I think it might be interesting to look at why treatment of adjunct faculty compared to their tenured counterparts fails to get much sympathetic traction as, say, the single mother of three who is working two fast-food jobs for minimum wage.

When Walmart or McDonald's workers walk out and stage a demonstration, it gets coverage. These stories often feed familiar narratives about the greed of corporations who make money on the backs of low-paid workers, the pluck of unskilled workers with common horse sense, and their dreams of a better future for their kids.

There is a certain schadenfreude about the comedownance (sorry) of the well-educated who find themselves scraping together a living from their brains, as if an advanced degree was merely a self-indulgence, not a necessity like bringing home the bacon or a calling like being a priest. My father, who was strictly of the "if you're so smart, why ain't you rich" school of thinking, was constantly telling stories at family gatherings about how much more financially successful my brother, a high school graduate with an innate business sense and musical ability, was. "Now you've gotta ask yourself," he'd say, being sure to position himself where I could hear, "who's really the smart one?" 

 

The fast food "single mother of three" works at her jobs because she is unable to find a better job.  The adjunct single mother of three could probably find a better job if she wanted to, but maybe she prefers the cachet to the cash.  

Tenured professors don't make that much money, either, compared to what they could be making if they had  chosen business over professing.  See, e.g., the case of St. Louis University, transformed by Lawrence Biondi, S.J., now brought low by tenured faculty.

http://www.stlmag.com/St-Louis-Magazine/October-2013/The-Complex-Legacy-...

 

For an example of why some/many/most people feel little/no sympathy for adjuncts, see "The Incredible Invisible Adjunct" in Academic Apartheid. 

http://www.amazon.com/dp/1443828599/ref=rdr_ext_tmb

 

 

"Learning French doesn't teach you any of those things; even if it did, the fact that you might value learning French highly doesn't respond to the point that most people would find it useless whereas keeping their hearing is very useful."

Might Be --

I'm speaking from experience.  I'm profoundly deaf.  If I had to choose between hearing and my liberal educaiton, I'd choose the liberal education in a flash.  Qualification -- my science education was very poor, and to that extent, my education was bad.  But the my education in specifically human matters (history, lit, art, philosophy, the theology I've picked up)  and the means to rationally consider human topics (critical thinking and a bit of artistic practice) were far more valuable than merely being able to hear.  Loss of hearing means you lose music and the sound of the human voice (though not speech).  But other wise, the other stuff far outweighs what I used to get from hearing, including music.)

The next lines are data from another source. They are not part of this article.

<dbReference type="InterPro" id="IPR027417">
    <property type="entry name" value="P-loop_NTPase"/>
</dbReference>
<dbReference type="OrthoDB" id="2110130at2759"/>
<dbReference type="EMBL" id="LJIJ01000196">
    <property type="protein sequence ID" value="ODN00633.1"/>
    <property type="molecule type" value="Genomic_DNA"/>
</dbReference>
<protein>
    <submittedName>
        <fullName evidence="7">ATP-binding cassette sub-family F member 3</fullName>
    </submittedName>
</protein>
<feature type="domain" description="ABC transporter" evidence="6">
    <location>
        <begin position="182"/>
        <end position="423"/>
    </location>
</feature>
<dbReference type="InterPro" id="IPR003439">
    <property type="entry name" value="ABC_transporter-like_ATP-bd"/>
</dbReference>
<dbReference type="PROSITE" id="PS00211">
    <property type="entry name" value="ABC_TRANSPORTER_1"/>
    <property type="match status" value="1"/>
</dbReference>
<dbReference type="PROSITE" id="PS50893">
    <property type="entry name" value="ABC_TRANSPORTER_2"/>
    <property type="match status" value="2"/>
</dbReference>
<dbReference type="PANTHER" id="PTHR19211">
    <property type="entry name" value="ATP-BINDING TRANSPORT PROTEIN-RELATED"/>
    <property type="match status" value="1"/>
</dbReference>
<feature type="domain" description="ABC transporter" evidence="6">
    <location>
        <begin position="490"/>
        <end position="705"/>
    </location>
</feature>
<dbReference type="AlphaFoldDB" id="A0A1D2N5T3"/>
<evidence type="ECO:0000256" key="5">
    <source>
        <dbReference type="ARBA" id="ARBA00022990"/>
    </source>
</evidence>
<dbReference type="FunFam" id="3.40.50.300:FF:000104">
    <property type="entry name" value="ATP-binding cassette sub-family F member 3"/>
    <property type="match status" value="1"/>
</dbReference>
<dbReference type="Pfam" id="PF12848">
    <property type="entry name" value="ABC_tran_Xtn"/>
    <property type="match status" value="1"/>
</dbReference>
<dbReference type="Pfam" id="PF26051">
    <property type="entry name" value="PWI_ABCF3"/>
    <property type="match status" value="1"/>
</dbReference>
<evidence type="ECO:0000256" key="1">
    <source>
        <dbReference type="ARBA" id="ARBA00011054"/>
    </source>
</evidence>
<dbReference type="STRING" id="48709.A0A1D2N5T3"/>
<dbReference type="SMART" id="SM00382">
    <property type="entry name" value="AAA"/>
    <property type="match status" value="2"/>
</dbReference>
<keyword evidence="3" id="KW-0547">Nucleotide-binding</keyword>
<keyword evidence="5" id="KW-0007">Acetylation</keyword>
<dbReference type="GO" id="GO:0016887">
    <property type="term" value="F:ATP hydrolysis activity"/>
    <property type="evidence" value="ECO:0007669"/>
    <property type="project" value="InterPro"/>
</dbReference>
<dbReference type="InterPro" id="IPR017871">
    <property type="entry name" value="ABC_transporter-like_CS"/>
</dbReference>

Maybe the best thing about a good liberal education is that it teaches you how to really read -- how to extract the wisdom of the past  without having to re-invent the wheel for ourselves.  We can continute to read outside of college and thereby add to the store of wisdom a basic liberal arts program provides us..

I suspect that your basic education might have been *called* a liberal education, but it really wasn't one.  For instance, two years of French might make you able to speak it a bit (a practical matter), but it would not necessarily make you capable of reading French literature.  If that is so, then, you're right -- the French you took wasn't sufficient to be part of a liberal educaiton for you.  

 

Jean --

You told Jim P. to focus.  But maybe the problem is a highly complex one, and so we need to look at the wider set of causes of this grossly inequitable systemic practice.  After taking a wider look, we can try to invent a solution.

 In other words, just focusing on a problem is not always the best way to solve it.  Looking back, sideways and forwards are often all required.  (Yay, history; yay, studying human nature, yay, studying logic, especially fallacies, yay, studying economics, etc., etc.)

Ann -- think of it this way. Suppose you suddenly have a condition that could make you go blind. There's a highly specialized doctor who could do an incredibly sensitive operation on your eyes that would preserve your eyesight. On the other hand, you could take courses in a Chinese dialect.

Which service would you pay more for? If you choose the Chinese dialect for some reason, do you realize that this is a highly unusual preference? 

Ann, I think the immediate problem is fairly simple: Adjuncts are paid substantially less money and benefits for an equivalent amount of work by their tenured counterparts, and these wages need to be brought into better parity. 

Some of the justification for low adjunct pay is just incorrect--they don't keep up in their fields, they don't research, they don't attend conferences, they don't counsel students--is just wrong. 

Some of the justification for adjunct pay is specious--low adunct pay allows students to get more financial aid. That's sounds great for students, but is it fair to do it on the backs of a certain group of teachers?

There's also a "customer" problem with the adjunct system. If I were paying $500 per credit hour for a class (the going rate at some universities that rely heavily on adjuncts to fill general ed classes), I would not be happy to learn that the class was taught by someone who is often hired in a hurry and never evaluated by a department head or even a colleague.